HDL: Nine Ways to Raise Your Good Cholesterol

They call HDL “good cholesterol.” But it’s better than that. HDL keeps arteries young. The more HDL you have, the better. But how do you get your HDL level up?

HDL is especially important when you have diabetes. A new Italian study followed more than 47,000 people with Type 2 for four years. Those with low levels of HDL had a 44% increased chance of developing signs of diabetic kidney disease. Low HDL levels were more dangerous than high levels of triglycerides, which were thought to be a greater risk.

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HDL stands for “high-density lipoprotein.” Our bodies have two main types of cholesterol carriers. Low-density lipoprotein (LDL) takes cholesterol from the liver to the rest of the body. LDL leaves a lot of extra cholesterol lying around, where it can form hard stuff called “plaque” in arteries.

HDL goes the other way. It brings extra cholesterol from other parts of the body back to the liver. It keeps plaque from forming and helps keep arteries open. It undoes damage that life, food, and time do to arteries.

Your HDL level means a lot for your risk of stroke, heart disease, kidney disease, and other kinds of blood vessel damage. Since diabetes complications result from blood vessel damage, you really want your HDL level up.

A level over 60 mg/dl (milligrams per deciliter, the same measurement used for blood sugar) is considered excellent. From 40 to 60 is OK. Below 40 is considered low.

Nine ways to raise HDL level
1. Exercise. Aerobic exercise for 120–180 minutes a week raises HDL. Some studies have found that lower-extremity exercise such as bicycling and strength training is good for HDL.

2. Stop smoking. Many studies show HDL goes up in people who stop smoking, even though their weight tends to increase.

3. Have 1–2 drinks a day. Red wine may be the best drink for HDL, but other alcoholic drinks appear to help also. There are no benefits and some risks for going beyond moderate intake, though, which is considered two drinks a day for men 65 and under and one for women or men over 66. (A drink is considered to be 12 ounces of beer, 5 ounces of wine, or 1.5 ounces of spirits.)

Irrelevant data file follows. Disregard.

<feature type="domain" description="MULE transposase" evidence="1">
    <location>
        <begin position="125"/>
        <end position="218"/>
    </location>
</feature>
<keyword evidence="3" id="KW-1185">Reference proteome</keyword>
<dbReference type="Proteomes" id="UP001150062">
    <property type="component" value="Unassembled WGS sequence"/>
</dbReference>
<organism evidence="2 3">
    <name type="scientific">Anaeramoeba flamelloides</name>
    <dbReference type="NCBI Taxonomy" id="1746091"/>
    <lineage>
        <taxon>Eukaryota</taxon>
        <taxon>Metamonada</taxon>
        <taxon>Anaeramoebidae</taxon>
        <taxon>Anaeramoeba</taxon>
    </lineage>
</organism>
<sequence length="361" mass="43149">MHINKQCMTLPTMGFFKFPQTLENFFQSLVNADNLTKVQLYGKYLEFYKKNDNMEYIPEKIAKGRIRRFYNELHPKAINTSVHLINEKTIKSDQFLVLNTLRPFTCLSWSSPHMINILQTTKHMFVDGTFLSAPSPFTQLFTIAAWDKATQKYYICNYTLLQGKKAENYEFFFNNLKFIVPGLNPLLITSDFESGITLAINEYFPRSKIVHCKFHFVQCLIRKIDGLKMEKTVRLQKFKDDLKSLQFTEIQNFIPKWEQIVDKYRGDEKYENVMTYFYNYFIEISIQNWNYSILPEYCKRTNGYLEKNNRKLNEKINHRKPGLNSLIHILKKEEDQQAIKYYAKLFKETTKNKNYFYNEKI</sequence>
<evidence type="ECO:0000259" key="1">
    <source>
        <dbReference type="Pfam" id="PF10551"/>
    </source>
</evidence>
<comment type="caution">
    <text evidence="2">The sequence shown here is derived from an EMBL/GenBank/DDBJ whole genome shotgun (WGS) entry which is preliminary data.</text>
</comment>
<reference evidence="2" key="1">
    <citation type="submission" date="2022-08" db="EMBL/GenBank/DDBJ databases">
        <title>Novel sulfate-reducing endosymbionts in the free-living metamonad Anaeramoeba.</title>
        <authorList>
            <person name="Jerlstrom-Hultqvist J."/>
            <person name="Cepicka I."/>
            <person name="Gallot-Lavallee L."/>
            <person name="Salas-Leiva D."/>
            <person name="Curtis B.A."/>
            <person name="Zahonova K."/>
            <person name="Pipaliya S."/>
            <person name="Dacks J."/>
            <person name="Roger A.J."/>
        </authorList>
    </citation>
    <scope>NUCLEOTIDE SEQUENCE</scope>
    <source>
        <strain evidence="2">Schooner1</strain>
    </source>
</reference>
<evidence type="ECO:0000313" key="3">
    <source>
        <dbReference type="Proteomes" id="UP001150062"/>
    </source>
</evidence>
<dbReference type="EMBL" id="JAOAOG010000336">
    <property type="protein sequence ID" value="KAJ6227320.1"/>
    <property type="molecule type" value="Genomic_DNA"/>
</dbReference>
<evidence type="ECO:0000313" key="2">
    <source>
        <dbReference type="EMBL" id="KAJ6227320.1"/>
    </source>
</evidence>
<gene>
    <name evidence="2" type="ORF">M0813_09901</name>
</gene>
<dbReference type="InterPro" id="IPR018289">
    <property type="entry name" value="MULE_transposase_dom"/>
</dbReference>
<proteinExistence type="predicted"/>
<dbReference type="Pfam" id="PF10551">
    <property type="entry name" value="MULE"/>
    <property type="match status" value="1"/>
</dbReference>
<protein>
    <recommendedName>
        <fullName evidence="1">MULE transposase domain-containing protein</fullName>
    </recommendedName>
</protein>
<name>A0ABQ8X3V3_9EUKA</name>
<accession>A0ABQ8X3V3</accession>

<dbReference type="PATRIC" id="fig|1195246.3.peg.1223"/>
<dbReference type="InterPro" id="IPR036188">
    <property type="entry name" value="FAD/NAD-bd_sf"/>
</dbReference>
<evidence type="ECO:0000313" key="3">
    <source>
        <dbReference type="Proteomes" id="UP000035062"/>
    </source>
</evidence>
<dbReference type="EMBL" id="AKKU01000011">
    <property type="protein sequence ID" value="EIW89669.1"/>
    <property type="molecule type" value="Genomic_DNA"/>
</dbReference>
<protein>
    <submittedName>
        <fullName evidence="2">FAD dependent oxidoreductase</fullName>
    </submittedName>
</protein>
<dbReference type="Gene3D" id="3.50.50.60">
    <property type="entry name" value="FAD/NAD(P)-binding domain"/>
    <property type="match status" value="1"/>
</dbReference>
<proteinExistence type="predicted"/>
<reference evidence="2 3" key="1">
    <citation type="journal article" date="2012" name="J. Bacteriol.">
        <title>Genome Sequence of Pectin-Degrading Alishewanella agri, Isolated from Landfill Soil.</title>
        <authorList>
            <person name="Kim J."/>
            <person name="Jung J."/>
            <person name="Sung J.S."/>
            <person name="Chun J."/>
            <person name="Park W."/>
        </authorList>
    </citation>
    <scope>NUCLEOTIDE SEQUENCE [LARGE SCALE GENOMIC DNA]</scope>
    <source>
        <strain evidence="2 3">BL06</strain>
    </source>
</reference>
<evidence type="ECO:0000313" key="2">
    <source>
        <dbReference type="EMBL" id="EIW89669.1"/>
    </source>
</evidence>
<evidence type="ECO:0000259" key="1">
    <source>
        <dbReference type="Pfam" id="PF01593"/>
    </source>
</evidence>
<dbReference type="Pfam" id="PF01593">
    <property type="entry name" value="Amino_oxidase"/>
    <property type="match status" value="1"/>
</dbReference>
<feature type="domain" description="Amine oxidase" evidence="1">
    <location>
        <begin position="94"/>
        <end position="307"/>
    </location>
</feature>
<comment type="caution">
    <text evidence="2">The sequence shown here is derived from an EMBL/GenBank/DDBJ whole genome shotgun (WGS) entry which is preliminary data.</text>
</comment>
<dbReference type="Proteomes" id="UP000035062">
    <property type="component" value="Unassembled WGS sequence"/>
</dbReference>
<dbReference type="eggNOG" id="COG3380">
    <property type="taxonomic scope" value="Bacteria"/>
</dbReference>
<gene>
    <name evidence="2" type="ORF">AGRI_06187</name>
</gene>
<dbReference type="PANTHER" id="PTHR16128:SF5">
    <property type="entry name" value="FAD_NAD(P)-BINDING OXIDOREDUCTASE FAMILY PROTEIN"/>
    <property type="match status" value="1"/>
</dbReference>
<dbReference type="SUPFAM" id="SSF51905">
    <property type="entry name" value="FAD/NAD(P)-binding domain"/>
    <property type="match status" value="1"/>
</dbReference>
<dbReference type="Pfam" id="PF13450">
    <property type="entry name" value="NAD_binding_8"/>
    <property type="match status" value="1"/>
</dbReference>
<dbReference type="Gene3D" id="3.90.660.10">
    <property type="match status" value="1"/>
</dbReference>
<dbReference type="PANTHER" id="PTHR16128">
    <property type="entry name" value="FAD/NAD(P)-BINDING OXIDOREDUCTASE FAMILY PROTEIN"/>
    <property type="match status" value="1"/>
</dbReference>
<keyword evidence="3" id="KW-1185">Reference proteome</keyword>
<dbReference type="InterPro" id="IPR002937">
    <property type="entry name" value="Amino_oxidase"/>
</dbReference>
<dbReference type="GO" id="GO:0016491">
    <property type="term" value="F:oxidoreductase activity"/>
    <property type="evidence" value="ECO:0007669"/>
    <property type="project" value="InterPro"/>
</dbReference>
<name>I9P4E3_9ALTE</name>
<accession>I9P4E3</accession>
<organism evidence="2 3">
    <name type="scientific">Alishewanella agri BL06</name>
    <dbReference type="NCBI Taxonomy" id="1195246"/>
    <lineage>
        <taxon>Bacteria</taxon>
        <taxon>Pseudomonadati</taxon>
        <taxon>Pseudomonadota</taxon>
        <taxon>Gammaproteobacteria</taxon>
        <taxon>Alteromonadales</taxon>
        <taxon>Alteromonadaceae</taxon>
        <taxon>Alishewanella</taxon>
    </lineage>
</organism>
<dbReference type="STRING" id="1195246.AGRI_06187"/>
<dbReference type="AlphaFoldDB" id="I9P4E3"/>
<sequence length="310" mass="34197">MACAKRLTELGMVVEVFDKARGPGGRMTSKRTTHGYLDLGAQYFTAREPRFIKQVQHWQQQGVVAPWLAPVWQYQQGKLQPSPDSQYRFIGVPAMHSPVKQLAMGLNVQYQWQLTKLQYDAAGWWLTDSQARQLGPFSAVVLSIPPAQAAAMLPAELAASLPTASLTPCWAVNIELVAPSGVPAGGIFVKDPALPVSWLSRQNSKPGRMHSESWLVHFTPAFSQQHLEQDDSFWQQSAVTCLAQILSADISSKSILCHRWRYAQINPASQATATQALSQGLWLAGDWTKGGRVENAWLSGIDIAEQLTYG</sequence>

4. Increase fiber. Eat more vegetables, fiber-rich fruits like apples and berries, whole grains (but not too much carbohydrate), and fiber supplements.

5. Eat purple and red things. Pigments called anthocyanins give foods their purple and red color. They also boost HDL level. According to the website Everyday Health, good purple foods include grapes, eggplant, purple cabbage, plums, and raspberries. Prevention magazine says cranberry juice (unsweetened or stevia-sweetened) is a great purple food.

6. Treat yourself to 1.5 ounces of dark chocolate a day. Not at night, as it might keep you awake.

7. Don’t eat pure sugar. A large study in The Journal of the American Medical Association found that the more added sugar people ate, the lower their HDL levels tended to be.

8. Get the right kind of fat. Olive oil is great. So are fatty fish. Most vegetable oils tend to raise HDL, while saturated (meat) fats and artificial (trans) fats tend to lower it.

You might consider eating a vegetarian diet as often as you can, but don’t go low fat and cut out the good oils. According to the University of California’s Berkeley Wellness site, too little fat and oil lowers HDL, a big mistake.

9. Eat other good things for HDL. This includes flax- and chia seeds, nuts, avocado, soy, beans and other legumes, and the supplements folate and niacin.

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  • RAWLCM

    I’ve always had low HDL, even before I developed higher LDL, regardless of diet or activity levels. I even took an experimental drug that (for most people) raises HDL. It had no effect on me. I’m left with the conclusion that like so many aspects of metabolic syndrome -and health in general- the primary contributing factor to cholesterol levels good or bad, is your genetic makeup. The good news is that my LDL and triglycerides are currently well controlled, but it’s a constant struggle.